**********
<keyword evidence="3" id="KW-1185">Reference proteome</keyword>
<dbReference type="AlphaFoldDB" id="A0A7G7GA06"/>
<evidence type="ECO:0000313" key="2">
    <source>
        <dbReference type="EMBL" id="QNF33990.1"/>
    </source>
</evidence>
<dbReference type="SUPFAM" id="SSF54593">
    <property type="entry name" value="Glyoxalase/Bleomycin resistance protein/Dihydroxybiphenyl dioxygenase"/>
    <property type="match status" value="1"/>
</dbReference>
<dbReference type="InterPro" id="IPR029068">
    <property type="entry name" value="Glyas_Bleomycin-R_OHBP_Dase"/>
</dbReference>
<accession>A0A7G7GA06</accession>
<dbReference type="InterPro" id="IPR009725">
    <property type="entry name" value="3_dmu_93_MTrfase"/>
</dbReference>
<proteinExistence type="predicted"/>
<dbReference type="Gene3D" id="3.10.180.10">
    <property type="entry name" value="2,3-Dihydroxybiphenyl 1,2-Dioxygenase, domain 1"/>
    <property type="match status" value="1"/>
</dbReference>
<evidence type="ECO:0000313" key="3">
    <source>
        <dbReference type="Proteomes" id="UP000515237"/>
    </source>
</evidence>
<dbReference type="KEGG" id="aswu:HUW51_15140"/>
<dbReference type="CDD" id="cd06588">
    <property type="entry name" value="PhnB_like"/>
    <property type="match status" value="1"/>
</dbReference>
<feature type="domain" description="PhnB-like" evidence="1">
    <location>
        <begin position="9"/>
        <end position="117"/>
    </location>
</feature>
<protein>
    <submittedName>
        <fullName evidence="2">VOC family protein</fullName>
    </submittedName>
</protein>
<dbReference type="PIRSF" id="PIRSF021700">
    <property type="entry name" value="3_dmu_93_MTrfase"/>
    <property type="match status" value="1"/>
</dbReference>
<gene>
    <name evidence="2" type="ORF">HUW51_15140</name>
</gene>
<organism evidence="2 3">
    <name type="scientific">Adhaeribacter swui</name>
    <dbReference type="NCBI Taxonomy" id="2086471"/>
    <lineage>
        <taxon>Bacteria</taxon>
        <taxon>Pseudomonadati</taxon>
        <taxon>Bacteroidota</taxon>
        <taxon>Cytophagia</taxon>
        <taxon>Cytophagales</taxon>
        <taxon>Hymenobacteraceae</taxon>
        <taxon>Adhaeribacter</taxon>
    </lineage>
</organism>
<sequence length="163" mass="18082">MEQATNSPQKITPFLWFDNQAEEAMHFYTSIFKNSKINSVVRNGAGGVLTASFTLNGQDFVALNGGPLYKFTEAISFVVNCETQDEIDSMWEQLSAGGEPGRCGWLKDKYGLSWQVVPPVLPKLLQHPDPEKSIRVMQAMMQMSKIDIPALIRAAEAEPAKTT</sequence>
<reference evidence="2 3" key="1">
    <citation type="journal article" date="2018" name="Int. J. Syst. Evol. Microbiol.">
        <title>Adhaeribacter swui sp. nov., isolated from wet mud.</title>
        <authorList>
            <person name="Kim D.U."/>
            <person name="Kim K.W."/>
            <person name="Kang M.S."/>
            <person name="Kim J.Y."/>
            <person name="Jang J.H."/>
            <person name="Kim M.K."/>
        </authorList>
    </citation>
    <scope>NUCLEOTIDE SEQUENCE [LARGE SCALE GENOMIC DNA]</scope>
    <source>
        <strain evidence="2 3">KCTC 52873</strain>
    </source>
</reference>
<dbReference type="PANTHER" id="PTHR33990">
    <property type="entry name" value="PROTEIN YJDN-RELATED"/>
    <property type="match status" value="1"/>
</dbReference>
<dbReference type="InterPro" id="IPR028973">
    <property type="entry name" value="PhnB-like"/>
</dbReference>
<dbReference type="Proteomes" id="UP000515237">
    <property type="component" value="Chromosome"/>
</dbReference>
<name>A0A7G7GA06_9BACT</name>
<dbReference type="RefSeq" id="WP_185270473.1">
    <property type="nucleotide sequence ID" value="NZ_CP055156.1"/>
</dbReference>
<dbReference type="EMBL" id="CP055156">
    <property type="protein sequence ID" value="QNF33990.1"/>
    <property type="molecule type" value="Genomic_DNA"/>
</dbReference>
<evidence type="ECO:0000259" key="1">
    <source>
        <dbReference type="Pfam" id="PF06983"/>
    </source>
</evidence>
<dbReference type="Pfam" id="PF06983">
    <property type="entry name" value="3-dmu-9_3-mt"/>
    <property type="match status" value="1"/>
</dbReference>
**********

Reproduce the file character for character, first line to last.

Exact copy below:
<keyword evidence="3" id="KW-1185">Reference proteome</keyword>
<dbReference type="AlphaFoldDB" id="A0A7G7GA06"/>
<evidence type="ECO:0000313" key="2">
    <source>
        <dbReference type="EMBL" id="QNF33990.1"/>
    </source>
</evidence>
<dbReference type="SUPFAM" id="SSF54593">
    <property type="entry name" value="Glyoxalase/Bleomycin resistance protein/Dihydroxybiphenyl dioxygenase"/>
    <property type="match status" value="1"/>
</dbReference>
<dbReference type="InterPro" id="IPR029068">
    <property type="entry name" value="Glyas_Bleomycin-R_OHBP_Dase"/>
</dbReference>
<accession>A0A7G7GA06</accession>
<dbReference type="InterPro" id="IPR009725">
    <property type="entry name" value="3_dmu_93_MTrfase"/>
</dbReference>
<proteinExistence type="predicted"/>
<dbReference type="Gene3D" id="3.10.180.10">
    <property type="entry name" value="2,3-Dihydroxybiphenyl 1,2-Dioxygenase, domain 1"/>
    <property type="match status" value="1"/>
</dbReference>
<evidence type="ECO:0000313" key="3">
    <source>
        <dbReference type="Proteomes" id="UP000515237"/>
    </source>
</evidence>
<dbReference type="KEGG" id="aswu:HUW51_15140"/>
<dbReference type="CDD" id="cd06588">
    <property type="entry name" value="PhnB_like"/>
    <property type="match status" value="1"/>
</dbReference>
<feature type="domain" description="PhnB-like" evidence="1">
    <location>
        <begin position="9"/>
        <end position="117"/>
    </location>
</feature>
<protein>
    <submittedName>
        <fullName evidence="2">VOC family protein</fullName>
    </submittedName>
</protein>
<dbReference type="PIRSF" id="PIRSF021700">
    <property type="entry name" value="3_dmu_93_MTrfase"/>
    <property type="match status" value="1"/>
</dbReference>
<gene>
    <name evidence="2" type="ORF">HUW51_15140</name>
</gene>
<organism evidence="2 3">
    <name type="scientific">Adhaeribacter swui</name>
    <dbReference type="NCBI Taxonomy" id="2086471"/>
    <lineage>
        <taxon>Bacteria</taxon>
        <taxon>Pseudomonadati</taxon>
        <taxon>Bacteroidota</taxon>
        <taxon>Cytophagia</taxon>
        <taxon>Cytophagales</taxon>
        <taxon>Hymenobacteraceae</taxon>
        <taxon>Adhaeribacter</taxon>
    </lineage>
</organism>
<sequence length="163" mass="18082">MEQATNSPQKITPFLWFDNQAEEAMHFYTSIFKNSKINSVVRNGAGGVLTASFTLNGQDFVALNGGPLYKFTEAISFVVNCETQDEIDSMWEQLSAGGEPGRCGWLKDKYGLSWQVVPPVLPKLLQHPDPEKSIRVMQAMMQMSKIDIPALIRAAEAEPAKTT</sequence>
<reference evidence="2 3" key="1">
    <citation type="journal article" date="2018" name="Int. J. Syst. Evol. Microbiol.">
        <title>Adhaeribacter swui sp. nov., isolated from wet mud.</title>
        <authorList>
            <person name="Kim D.U."/>
            <person name="Kim K.W."/>
            <person name="Kang M.S."/>
            <person name="Kim J.Y."/>
            <person name="Jang J.H."/>
            <person name="Kim M.K."/>
        </authorList>
    </citation>
    <scope>NUCLEOTIDE SEQUENCE [LARGE SCALE GENOMIC DNA]</scope>
    <source>
        <strain evidence="2 3">KCTC 52873</strain>
    </source>
</reference>
<dbReference type="PANTHER" id="PTHR33990">
    <property type="entry name" value="PROTEIN YJDN-RELATED"/>
    <property type="match status" value="1"/>
</dbReference>
<dbReference type="InterPro" id="IPR028973">
    <property type="entry name" value="PhnB-like"/>
</dbReference>
<dbReference type="Proteomes" id="UP000515237">
    <property type="component" value="Chromosome"/>
</dbReference>
<name>A0A7G7GA06_9BACT</name>
<dbReference type="RefSeq" id="WP_185270473.1">
    <property type="nucleotide sequence ID" value="NZ_CP055156.1"/>
</dbReference>
<dbReference type="EMBL" id="CP055156">
    <property type="protein sequence ID" value="QNF33990.1"/>
    <property type="molecule type" value="Genomic_DNA"/>
</dbReference>
<evidence type="ECO:0000259" key="1">
    <source>
        <dbReference type="Pfam" id="PF06983"/>
    </source>
</evidence>
<dbReference type="Pfam" id="PF06983">
    <property type="entry name" value="3-dmu-9_3-mt"/>
    <property type="match status" value="1"/>
</dbReference>